(CNSNews.com) - The parents of a 16-year-old Philadelphia girl are suing the city's health department, asserting that their daughter had a violent reaction to a morning-after pill regimen that she allegedly was given without a medical exam. The parents also say they should have been notified that the drug had been prescribed for their daughter.
The lawsuit claims that Melissa Anspach suffered severe stomach pains, vomiting, a rash and a swollen face in January 2004 after taking the pills. The suit also alleges that Melissa was treated "under the false pretense that the pills will not terminate a pregnancy," only prevent pregnancy.
According to the suit, Maria Federova, a social worker at Philadelphia Health Care Center No. 10, spoke with the teen for 10 minutes about the "morning-after pill," sexually transmitted diseases and birth control, but failed to ask Melissa if her parents knew why she was at the center.
Melissa allegedly was told by a receptionist that she could not take a pregnancy test because it was not family planning day, a claim confirmed by Federova, according to the lawsuit.
The suit claims Federova told Melissa that by taking the pills, she would prevent pregnancy, but at no time was Melissa advised about the risk of miscarriage or pregnancy termination if she was pregnant.
After checking Melissa's blood pressure and temperature, Mary Gilmore, a nurse on duty, is alleged to have told the teen to take four pills immediately and four more 12 hours later, according to the suit.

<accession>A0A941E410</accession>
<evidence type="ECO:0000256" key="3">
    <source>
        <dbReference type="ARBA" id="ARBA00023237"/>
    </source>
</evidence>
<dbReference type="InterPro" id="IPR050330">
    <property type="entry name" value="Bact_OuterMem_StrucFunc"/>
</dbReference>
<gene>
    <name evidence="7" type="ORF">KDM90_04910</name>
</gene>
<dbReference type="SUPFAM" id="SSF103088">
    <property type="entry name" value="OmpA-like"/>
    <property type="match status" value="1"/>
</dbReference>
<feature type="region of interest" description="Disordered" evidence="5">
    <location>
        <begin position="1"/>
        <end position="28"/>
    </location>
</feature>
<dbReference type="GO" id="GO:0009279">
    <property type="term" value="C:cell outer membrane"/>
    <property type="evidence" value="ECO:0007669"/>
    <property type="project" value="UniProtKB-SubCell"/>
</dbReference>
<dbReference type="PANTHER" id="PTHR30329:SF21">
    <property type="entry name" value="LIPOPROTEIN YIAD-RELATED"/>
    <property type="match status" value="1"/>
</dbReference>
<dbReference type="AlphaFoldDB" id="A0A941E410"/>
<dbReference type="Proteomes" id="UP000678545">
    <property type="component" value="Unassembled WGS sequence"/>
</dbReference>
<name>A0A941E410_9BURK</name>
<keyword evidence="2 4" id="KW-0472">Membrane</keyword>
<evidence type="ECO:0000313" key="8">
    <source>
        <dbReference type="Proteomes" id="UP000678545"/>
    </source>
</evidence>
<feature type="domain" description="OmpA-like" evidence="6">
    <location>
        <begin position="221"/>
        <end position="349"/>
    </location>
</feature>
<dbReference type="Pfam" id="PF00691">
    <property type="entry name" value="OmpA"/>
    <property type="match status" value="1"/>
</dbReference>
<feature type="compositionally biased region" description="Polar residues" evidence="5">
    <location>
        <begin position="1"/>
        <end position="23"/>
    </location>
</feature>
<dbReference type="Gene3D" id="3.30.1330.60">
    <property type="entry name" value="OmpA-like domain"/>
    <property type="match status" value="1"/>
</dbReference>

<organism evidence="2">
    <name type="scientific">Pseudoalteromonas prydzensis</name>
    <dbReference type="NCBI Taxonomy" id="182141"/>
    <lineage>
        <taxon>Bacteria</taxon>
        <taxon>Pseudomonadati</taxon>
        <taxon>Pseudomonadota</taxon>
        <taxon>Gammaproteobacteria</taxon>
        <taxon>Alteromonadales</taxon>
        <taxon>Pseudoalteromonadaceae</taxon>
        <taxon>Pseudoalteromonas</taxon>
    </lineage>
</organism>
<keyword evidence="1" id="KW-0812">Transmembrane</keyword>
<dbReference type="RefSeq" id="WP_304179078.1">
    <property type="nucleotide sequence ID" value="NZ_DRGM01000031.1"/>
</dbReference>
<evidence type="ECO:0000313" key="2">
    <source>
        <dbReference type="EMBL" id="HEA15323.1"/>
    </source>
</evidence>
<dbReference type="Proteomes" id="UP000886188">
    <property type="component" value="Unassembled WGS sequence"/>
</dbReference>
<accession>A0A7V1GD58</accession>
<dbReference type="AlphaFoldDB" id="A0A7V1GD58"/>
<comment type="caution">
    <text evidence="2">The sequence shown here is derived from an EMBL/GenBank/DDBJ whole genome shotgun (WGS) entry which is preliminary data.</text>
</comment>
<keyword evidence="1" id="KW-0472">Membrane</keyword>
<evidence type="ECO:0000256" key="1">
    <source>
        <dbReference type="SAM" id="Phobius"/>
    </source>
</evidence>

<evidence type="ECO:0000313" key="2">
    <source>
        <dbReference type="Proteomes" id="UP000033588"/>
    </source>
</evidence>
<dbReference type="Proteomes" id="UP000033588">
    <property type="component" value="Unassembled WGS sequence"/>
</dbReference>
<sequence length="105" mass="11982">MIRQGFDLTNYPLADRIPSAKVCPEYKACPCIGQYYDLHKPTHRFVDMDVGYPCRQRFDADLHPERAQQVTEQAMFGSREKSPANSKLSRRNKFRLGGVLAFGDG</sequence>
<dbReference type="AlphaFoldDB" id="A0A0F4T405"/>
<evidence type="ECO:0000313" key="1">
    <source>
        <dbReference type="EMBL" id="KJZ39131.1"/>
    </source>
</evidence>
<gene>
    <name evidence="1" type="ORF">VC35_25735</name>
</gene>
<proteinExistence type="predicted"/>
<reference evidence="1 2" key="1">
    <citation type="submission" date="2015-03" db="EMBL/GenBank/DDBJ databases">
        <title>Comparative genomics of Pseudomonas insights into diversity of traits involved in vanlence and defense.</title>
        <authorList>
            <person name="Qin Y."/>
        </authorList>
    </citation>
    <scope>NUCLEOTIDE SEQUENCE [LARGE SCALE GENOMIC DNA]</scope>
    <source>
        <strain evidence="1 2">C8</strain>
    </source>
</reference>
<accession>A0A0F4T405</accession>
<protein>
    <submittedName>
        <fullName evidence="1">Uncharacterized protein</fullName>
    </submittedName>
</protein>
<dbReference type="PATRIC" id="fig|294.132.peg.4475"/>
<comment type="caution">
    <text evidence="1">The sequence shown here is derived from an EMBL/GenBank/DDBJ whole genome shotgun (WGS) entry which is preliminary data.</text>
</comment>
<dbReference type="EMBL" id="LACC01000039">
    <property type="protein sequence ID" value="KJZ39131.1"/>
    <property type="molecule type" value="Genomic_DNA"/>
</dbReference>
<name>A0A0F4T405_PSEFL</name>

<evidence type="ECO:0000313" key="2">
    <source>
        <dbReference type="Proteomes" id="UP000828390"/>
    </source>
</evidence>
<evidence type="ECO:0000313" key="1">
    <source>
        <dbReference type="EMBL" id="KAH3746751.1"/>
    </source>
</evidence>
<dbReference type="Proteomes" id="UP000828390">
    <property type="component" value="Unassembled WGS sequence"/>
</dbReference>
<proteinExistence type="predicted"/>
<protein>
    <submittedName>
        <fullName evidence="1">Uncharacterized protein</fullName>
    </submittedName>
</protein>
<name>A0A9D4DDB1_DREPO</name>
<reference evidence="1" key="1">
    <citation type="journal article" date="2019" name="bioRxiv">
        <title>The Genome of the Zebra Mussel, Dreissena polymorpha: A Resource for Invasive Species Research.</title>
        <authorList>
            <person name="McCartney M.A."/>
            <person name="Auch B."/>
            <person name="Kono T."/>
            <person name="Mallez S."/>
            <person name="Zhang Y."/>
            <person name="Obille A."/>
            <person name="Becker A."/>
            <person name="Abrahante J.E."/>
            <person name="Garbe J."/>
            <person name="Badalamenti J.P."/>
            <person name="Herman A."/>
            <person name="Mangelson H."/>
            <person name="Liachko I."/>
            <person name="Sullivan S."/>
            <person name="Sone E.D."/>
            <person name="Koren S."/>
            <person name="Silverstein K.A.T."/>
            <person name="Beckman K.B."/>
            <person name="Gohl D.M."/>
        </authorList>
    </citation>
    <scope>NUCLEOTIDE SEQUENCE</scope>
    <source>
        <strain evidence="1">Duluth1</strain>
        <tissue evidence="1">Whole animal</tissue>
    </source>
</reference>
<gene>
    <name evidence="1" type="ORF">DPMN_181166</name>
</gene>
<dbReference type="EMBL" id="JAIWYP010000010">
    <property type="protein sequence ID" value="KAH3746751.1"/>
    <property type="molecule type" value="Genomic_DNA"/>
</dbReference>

Before Melissa took the pills, Gilmore is said to have asked Dr. Jitendra Shah if the doctor wanted to examine Melissa, but Shah never entered the exam room, the lawsuit claims. It also alleges that Dr. Shah, who was listed as the person in charge of the pediatric ward on that day, only advised that Melissa down the pills with ginger ale.
About one hour after taking the second dose and falling asleep, the teen suffered a severe stomach ache and started to vomit, according to the suit. Kurt Anspach, who is Melissa's father and a trained EMT, claims he determined that his daughter had ingested the morning-after pill and took her to the emergency room. She was treated and released, but had to get more medical treatment the next day because of more bleeding, the suit alleges.
The Anspachs are seeking a permanent injunction to prevent the Philadelphia Department of Health from giving the "morning-after" pill to minors without first obtaining permission from the minor's parent and without first obtaining a doctor's prescription.
In addition to naming Federova, Gilmore and Shah, the lawsuit names the city of Philadelphia, the city's department of health, the health commissioner and the medical director of the health care center directly involved as defendants.
Melissa and her parents are also seeking compensatory damages totaling over $50,000, punitive damages in a reasonable sum, as well as attorneys' fees and other relief that the court deems just.
Deborah Bolling, a spokesman for Mayor John Street, said the city could not comment on a case that is currently in litigation.
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